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RE: Guile in Emacs

From: Drew Adams
Subject: RE: Guile in Emacs
Date: Thu, 15 Apr 2010 09:11:48 -0700

> > It is a choice whether we want clicking a cross-reference 
> > in an Emacs manual to take you (a) to a section of the
> > same manual or another manual available locally
> > or (b) to a section of a manual that might be on the Web. A 
> > cross reference might well be to a non-local or a non-GNU
> > manual or specification. What is important is that we give
> > users access to the specific info they need.
> It is also important for that information to be available in 
> one place. When the information you need is split between two
> (or more) manuals, a wiki, a HOW-TO and Wonder Tommy's blog,
> it sucks, no matter how well cross-referenced or searchable it is.
> There's a better way and Emacs has it (for the most part).

It is a classic documentation dilemma that you cannot have everything you want
to know about something in a single place. What you want to know about something
is different from what person X wants/needs to know. And what you need to know
today is different from what you need tomorrow.

This is still a problem even if you are dealing with only a single, local manual
that is self-contained as a whole (contains all of the info on its subject). You
might want to see one organization into manual sections and person X might want
to see a different organization. And for you alone, the optimal organization
might be different today (looking for info on some topic) from tomorrow (looking
with a different eye).

IOW, there are *trade-offs*. People dealing with documentation professsionally
deal with such trade-offs everyday - it's a significant part of what they do.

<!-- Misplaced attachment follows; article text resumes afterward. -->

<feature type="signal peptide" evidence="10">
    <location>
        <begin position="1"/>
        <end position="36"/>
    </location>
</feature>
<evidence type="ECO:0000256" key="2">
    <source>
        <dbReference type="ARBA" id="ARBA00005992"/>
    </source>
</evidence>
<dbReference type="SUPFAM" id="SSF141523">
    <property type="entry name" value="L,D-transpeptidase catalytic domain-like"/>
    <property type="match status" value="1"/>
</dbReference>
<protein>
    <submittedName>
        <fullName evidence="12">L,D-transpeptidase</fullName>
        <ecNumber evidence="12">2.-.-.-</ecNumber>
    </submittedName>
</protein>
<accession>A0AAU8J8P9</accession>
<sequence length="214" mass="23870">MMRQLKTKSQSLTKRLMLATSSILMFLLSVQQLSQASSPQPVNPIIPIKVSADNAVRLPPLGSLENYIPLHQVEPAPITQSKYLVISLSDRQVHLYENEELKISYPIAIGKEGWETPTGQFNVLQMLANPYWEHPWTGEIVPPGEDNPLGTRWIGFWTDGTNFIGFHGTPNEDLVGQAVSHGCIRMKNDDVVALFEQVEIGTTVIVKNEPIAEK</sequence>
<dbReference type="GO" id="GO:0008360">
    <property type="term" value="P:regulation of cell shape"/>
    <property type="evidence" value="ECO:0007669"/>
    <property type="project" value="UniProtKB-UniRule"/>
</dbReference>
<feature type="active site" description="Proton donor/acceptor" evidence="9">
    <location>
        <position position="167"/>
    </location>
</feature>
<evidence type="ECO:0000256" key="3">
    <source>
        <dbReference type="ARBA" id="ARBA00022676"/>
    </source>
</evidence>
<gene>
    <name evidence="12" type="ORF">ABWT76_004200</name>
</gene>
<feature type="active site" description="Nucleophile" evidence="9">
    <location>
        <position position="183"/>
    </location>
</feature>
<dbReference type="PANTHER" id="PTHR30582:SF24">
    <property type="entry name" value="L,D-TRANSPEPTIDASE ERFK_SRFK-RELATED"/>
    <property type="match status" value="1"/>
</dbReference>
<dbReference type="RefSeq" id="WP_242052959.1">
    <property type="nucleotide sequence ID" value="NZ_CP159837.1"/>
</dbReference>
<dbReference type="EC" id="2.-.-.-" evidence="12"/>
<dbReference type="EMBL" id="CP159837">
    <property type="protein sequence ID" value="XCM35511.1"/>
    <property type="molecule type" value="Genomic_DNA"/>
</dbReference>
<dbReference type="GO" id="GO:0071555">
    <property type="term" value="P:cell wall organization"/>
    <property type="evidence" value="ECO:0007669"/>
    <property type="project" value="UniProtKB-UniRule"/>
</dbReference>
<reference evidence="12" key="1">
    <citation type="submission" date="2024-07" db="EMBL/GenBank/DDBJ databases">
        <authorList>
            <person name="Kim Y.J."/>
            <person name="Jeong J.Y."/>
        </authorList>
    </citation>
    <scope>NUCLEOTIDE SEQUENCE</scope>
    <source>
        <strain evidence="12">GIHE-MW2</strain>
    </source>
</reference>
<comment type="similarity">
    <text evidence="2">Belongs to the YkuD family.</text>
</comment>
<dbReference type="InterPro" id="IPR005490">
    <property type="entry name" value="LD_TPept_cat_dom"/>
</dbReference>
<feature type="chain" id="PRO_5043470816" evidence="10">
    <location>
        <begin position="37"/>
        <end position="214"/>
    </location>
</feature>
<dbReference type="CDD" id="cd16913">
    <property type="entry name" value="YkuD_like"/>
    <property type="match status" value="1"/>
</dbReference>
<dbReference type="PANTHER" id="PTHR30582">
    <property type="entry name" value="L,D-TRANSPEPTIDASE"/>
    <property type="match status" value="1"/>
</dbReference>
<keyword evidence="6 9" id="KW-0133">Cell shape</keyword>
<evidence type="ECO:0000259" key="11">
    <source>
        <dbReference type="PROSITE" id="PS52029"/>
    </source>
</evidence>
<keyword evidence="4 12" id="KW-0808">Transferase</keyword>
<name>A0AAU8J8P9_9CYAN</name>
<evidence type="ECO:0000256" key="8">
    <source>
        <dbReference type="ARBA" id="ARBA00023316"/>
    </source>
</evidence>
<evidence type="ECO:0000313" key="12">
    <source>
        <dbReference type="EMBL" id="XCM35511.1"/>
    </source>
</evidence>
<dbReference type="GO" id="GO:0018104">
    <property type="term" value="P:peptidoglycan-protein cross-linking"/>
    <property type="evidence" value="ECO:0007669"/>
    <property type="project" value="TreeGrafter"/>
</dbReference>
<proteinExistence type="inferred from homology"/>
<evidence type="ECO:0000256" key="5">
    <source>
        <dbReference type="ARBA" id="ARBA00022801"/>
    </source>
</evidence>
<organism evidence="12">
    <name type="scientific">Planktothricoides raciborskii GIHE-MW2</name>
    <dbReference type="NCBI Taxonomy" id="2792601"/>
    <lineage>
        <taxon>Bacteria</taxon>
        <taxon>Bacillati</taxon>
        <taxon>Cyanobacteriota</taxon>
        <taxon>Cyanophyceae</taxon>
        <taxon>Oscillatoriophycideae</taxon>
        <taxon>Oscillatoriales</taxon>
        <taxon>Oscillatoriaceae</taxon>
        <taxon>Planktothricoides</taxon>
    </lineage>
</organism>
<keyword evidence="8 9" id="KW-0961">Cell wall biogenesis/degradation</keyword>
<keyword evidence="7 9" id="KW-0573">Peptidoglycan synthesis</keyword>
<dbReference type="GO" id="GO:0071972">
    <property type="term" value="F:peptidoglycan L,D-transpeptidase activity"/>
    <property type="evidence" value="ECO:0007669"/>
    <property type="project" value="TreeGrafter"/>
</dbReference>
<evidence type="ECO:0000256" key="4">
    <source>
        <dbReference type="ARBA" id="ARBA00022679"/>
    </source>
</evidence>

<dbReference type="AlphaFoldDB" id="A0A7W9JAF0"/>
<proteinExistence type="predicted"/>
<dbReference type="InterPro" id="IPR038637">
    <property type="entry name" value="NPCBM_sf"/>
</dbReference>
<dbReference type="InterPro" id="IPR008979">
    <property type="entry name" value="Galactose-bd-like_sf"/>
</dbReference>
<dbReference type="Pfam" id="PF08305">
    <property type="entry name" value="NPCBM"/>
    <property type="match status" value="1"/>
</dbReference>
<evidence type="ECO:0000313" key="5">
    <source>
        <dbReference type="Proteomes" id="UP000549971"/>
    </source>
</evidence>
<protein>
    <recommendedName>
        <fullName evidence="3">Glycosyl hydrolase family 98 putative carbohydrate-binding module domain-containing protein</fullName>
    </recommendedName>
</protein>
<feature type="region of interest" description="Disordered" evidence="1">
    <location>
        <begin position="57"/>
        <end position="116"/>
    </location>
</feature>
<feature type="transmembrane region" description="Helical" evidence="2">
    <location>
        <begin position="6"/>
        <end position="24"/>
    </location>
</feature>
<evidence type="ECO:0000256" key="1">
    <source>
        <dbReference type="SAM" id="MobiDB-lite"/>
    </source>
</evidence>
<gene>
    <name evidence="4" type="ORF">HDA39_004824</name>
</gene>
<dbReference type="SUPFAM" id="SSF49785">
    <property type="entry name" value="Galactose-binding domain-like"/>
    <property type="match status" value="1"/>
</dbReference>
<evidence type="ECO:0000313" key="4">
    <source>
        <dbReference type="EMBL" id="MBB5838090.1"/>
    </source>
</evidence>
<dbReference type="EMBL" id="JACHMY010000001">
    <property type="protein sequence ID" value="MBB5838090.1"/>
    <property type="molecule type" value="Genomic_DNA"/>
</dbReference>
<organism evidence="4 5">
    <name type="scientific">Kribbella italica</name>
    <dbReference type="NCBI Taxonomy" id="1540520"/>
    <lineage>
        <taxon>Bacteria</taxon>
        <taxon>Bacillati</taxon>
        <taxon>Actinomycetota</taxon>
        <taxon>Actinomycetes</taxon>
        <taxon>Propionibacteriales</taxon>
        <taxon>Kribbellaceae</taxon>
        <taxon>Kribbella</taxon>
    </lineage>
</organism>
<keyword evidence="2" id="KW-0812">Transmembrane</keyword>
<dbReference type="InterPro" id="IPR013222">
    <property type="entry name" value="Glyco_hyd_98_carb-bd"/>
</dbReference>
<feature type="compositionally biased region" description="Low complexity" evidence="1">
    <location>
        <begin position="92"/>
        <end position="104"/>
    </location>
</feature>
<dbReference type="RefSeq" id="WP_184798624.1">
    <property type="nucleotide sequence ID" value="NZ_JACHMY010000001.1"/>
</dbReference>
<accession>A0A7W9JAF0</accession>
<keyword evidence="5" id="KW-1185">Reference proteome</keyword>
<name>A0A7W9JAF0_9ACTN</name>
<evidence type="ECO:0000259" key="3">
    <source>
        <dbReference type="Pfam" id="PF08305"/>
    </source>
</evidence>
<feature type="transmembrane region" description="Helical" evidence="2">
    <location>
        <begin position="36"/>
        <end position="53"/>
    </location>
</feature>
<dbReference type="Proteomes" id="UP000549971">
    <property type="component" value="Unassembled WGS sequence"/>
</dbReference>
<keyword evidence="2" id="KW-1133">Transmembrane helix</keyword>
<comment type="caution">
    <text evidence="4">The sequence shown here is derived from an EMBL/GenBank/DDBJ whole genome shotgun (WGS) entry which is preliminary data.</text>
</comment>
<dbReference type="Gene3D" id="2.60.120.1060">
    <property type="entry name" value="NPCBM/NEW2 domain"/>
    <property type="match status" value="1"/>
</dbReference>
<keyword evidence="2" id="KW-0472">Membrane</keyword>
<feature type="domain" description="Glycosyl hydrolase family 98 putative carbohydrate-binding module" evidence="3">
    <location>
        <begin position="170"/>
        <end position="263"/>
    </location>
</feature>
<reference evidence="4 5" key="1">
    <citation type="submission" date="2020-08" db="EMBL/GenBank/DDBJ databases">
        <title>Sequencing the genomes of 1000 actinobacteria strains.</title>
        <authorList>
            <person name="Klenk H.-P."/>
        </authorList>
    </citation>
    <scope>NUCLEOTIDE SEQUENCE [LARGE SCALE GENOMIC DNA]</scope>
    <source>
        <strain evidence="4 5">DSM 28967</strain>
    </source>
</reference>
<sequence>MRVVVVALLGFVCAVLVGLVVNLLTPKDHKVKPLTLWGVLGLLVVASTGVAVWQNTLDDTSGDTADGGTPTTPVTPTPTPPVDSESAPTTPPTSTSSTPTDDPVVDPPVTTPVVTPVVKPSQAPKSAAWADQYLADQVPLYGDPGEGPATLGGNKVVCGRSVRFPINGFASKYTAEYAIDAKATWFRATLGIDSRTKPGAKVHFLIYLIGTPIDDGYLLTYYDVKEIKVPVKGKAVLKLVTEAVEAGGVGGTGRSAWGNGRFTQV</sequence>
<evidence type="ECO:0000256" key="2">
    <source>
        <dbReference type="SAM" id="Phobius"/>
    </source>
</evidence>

Of course, there are trade-offs that many users might agree are reasonably good
ones, and there are trade-offs that many would agree are poor ones. Picking an
extremely poor documention organization as your example does not invalidate the
fact that trade-offs are always required.

> I've never subscribed to the theory that just because a feature is
> described on some web page out there, and not in the official manual,
> that it's "documented".  Why people want to see this as the success of
> the internet rather than as a failure of the documentation is 
> beyond me.

No one mentioned "some web page out there". You are simply arguing about a straw
man. The point is that Common Lisp has a standard definition (at least one!),
and the language is documented.

To the extent that Emacs supports some or all of that standard to various
degrees, the Emacs documentation needs to:

1. Be clear about that support, specifying which CL standard is supported and
specifying exactly any divergences from that standard.

2. Give clear guidance about any Emacs-specific uses of particular features from
that standard.

That does not imply that the *Emacs* doc needs to reproduce, in addition, a
complete documentation of the standard language that it (more or less) supports.
That's the point of having a standard that can be referenced.

Nothing prevents the Emacs doc from giving examples and explanation of how to
use particular Common Lisp constructs in an Emacs environment. Quite the

> Keep the information itself in one place

It's a wonderfully naive idea. Get involved with documenting something
(non-trivial) and you will soon discover the trade-offs. Keeping X "in one
place" begs the question of what X is, how much X encompasses, and what point of
view X is regarded from (audience background, audience quest/need).

> that I can put on a tablet as a PDF, or print out and take with
> me on an overnight.  Not everyone reads their docs from within
> Emacs all of the time.
> For what it's worth.

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